The manganese cation disrupts membrane dynamics along the secretory pathway

Mhairi C. Towler, Alan R. Prescott, John James, John M. Lucocq, Sreenivasan Ponnambalam (Lead / Corresponding author)

Research output: Contribution to journalArticlepeer-review

43 Citations (Scopus)


The endoplasmic reticulum and Golgi apparatus play key roles in regulating the folding, assembly, and transport of newly synthesized proteins along the secretory pathway. We find that the divalent cation manganese disrupts the Golgi apparatus and endoplasmic reticulum (ER). The Golgi apparatus is fragmented into smaller dispersed structures upon manganese treatment. Golgi residents, such as TGN46, β1,4-galactosyltransferase, giantin, and GM130, are still segregated and partitioned correctly into smaller stacked fragments in manganese-treated cells. The mesh-like ER network is substantially affected and peripheral ER elements are collapsed. These effects are consistent with manganese-mediated inhibition of motor proteins that link membrane organelles along the secretory pathway to the cytoskeleton. This divalent cation thus represents a new tool for studying protein secretion and membrane dynamics along the secretory pathway. (C) 2000 Academic Press.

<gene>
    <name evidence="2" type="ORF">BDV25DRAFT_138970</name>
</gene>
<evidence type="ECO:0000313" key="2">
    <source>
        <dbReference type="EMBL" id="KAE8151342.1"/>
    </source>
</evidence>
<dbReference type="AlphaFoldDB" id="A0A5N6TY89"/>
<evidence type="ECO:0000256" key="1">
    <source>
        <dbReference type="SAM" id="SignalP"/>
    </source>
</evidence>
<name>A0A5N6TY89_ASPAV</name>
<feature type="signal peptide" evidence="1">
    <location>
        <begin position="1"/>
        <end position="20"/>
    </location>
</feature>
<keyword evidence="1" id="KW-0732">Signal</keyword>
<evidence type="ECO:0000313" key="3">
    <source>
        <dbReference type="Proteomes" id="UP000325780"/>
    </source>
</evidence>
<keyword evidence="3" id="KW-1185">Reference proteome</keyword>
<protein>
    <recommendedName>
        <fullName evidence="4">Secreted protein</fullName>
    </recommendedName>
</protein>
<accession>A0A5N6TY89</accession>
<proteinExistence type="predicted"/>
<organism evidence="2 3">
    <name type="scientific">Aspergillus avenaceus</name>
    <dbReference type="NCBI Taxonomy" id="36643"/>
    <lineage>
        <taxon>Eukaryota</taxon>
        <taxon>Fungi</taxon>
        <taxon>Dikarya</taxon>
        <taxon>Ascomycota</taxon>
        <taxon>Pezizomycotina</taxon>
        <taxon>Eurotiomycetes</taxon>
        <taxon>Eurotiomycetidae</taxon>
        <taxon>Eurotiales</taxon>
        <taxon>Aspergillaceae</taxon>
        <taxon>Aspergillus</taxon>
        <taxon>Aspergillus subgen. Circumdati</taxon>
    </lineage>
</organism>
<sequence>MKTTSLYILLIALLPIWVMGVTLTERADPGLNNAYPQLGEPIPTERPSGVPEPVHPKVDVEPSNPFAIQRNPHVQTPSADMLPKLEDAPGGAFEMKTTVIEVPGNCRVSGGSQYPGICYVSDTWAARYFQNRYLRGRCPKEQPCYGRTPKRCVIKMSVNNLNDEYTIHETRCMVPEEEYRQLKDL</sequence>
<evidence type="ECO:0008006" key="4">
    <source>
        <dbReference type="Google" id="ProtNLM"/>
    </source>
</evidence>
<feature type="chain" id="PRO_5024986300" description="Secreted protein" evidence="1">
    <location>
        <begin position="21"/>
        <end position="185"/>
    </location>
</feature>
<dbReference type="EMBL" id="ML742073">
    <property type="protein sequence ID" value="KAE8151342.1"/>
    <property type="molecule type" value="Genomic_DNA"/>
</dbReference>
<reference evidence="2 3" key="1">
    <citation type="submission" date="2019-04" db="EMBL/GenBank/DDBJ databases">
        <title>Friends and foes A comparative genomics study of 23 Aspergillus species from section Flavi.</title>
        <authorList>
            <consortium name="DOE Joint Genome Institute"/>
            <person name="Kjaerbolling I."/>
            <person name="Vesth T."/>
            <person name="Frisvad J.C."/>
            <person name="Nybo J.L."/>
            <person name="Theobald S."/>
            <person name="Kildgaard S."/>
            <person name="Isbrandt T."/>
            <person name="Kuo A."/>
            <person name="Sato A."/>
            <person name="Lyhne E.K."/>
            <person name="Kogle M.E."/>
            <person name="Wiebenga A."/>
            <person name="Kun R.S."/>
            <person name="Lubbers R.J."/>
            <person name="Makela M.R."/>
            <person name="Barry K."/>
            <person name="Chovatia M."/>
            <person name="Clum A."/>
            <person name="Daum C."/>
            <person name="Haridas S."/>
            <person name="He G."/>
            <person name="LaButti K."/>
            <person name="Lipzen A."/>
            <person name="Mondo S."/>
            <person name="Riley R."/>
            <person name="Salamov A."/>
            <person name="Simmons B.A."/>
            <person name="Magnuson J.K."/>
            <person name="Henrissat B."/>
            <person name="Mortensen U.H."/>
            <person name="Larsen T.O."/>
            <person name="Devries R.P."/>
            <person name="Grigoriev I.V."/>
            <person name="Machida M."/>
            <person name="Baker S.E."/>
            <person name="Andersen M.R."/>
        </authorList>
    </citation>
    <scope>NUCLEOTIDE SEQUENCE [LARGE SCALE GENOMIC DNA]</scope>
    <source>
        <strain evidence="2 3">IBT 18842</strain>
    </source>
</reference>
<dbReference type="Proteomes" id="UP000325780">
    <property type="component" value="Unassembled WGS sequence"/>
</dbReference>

Original languageEnglish
Pages (from-to)167-179
Number of pages13
JournalExperimental Cell Research
Issue number1
Publication statusPublished - 25 Aug 2000


  • Endoplasmic reticulum
  • Golgi apparatus
  • Manganese
  • Membranes
  • Secretion

ASJC Scopus subject areas

  • Cell Biology


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